Published 25 August 2021
Article which looks at Tandanya - Australia's first Aboriginal Cultural Institute located in Adelaide South Australia.
Describes the vital and valuable Aboriginal artists in residence program at the Flinders University of South Australia.
Published June 1990
If the 70s is remembered as a period of nurture for Aboriginal art, the 1980s will certainly be remembered as the decade of its dramatic development...there has been an eflorescence of community based enterprises in the remote areas of Australia.
Located in the University of Adelaide in South Australia the Centre for Aboriginal Studies in Music was set up in 1972 in order that many aboriginal people both urban and tribal may develp effective skills of communicating their cultural, social, political and economic feelings through music to Australian people and the world at large.
The artist speaks about her art practice.
Interview with Norah Nelson and Frank Bronson of Warlukurlangu Artists of Yuendumu prior to their first solo exhibition 'Our Dreaming' at the Dreamtime Gallery Perth Western Australia 18 February - 10 March 1990 Perth Festival.
At the 1988 Conference in Broome the author spoke of the growing unlawful use of Aboriginal art by T shirt companies and the fashion industry generally.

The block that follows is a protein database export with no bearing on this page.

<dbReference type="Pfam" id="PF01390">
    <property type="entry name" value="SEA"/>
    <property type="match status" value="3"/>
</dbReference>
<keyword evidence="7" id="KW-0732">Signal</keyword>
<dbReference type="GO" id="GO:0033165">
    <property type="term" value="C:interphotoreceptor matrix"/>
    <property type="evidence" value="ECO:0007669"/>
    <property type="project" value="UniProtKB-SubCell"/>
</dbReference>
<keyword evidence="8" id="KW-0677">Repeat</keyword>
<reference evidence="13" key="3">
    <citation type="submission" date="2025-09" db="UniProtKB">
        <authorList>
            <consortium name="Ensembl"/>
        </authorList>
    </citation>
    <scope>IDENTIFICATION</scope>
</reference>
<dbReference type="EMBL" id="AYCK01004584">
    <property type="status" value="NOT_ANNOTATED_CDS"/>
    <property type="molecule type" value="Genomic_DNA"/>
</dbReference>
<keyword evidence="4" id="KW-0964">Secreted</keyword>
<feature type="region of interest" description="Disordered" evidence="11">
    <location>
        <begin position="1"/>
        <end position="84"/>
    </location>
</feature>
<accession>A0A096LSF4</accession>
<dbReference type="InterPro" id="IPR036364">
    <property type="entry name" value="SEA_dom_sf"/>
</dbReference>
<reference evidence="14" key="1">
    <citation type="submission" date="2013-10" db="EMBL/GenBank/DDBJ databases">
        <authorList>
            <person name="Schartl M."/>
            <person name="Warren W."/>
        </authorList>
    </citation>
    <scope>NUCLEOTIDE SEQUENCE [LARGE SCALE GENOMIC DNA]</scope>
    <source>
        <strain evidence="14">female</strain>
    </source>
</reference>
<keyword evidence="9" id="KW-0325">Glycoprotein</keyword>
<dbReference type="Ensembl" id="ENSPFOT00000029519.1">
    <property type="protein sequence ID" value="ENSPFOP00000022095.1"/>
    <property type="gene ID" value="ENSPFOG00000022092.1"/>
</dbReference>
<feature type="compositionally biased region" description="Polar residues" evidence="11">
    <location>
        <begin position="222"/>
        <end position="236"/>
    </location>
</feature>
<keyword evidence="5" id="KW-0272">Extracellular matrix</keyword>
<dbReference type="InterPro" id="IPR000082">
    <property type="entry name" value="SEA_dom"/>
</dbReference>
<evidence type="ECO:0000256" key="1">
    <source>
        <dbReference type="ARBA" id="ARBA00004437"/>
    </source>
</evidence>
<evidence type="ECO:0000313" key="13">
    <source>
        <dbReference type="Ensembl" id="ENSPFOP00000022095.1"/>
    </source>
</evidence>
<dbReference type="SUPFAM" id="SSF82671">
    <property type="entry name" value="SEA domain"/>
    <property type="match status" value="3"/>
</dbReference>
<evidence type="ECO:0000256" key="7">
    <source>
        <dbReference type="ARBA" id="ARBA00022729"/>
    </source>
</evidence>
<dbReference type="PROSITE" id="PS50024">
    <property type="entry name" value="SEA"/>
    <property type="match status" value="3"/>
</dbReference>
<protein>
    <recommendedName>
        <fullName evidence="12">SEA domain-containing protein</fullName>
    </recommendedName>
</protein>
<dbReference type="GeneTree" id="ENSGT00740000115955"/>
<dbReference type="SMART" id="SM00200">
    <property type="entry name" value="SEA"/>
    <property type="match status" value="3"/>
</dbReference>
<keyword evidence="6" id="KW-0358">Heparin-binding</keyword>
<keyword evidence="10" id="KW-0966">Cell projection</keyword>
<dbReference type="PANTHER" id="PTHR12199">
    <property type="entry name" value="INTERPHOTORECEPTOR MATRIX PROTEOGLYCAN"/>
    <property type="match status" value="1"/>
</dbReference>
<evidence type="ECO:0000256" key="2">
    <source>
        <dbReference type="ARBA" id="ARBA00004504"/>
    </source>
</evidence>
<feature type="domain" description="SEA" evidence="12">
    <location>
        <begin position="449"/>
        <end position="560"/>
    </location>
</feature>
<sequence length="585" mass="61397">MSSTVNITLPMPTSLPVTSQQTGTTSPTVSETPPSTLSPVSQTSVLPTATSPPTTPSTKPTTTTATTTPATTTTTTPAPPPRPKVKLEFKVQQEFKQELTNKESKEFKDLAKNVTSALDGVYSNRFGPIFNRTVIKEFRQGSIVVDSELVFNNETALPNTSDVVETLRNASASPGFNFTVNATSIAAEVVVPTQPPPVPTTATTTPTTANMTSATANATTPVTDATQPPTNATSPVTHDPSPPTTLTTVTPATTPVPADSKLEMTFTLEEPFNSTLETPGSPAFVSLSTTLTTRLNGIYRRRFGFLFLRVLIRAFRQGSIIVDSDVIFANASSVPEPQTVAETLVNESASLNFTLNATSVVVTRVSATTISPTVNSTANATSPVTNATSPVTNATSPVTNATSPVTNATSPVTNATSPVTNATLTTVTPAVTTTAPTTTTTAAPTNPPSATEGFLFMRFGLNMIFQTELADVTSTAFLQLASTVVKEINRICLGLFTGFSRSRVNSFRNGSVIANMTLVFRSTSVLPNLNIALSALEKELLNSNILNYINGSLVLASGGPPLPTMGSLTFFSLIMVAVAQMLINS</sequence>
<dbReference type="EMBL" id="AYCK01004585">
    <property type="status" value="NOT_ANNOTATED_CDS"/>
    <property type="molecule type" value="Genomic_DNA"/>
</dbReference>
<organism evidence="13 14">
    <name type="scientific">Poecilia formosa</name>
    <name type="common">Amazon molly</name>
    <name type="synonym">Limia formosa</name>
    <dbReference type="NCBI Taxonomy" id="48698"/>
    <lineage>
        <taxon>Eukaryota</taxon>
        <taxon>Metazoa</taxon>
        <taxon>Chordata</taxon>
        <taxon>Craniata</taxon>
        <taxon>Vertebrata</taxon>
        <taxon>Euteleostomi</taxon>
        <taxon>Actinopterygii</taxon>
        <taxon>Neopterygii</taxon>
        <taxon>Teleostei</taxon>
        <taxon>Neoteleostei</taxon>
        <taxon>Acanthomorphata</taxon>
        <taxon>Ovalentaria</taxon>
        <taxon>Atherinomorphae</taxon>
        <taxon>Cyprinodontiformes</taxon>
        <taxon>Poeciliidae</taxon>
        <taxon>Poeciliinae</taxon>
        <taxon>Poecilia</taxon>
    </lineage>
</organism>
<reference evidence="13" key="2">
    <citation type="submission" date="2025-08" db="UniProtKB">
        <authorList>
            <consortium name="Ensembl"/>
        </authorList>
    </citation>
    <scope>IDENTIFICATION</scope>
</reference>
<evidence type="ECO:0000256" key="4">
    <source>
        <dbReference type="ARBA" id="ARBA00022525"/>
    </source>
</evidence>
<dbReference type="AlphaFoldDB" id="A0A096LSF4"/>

The Pitjantjatjara share a common heritage with Anangu (Aboriginal people) throughout the vast Western desert. They use the same rich vocabulary of visual symbols that has now become well known through the work of the Papunya Tula artists.
Looks at her art practice and design issues, copyright and textiles.
This is the text of the Copyright session given at the National Aboriginal Artists Forum Art Gallery of Western Australia February 1989.
Dumbartung Aboriginal Corporation meaning 'we of the people' is a West Australian Aboriginal organization which aims to promote dance, drama, writing, painting, sculpture, craftwork, music and any other Aboriginal art...
Whatever capital city one may visit these days, there will usually be an art gallery exhibiting works from the latest Aboriginal art movement. The demand for Aboriginal painting has probably doubled every year over the past decade and nowhere is this more evident than in central Australia.
Looks at the works of Abie Jangala from Lajamanu and the country about 500 kilometres north west of Alice Springs.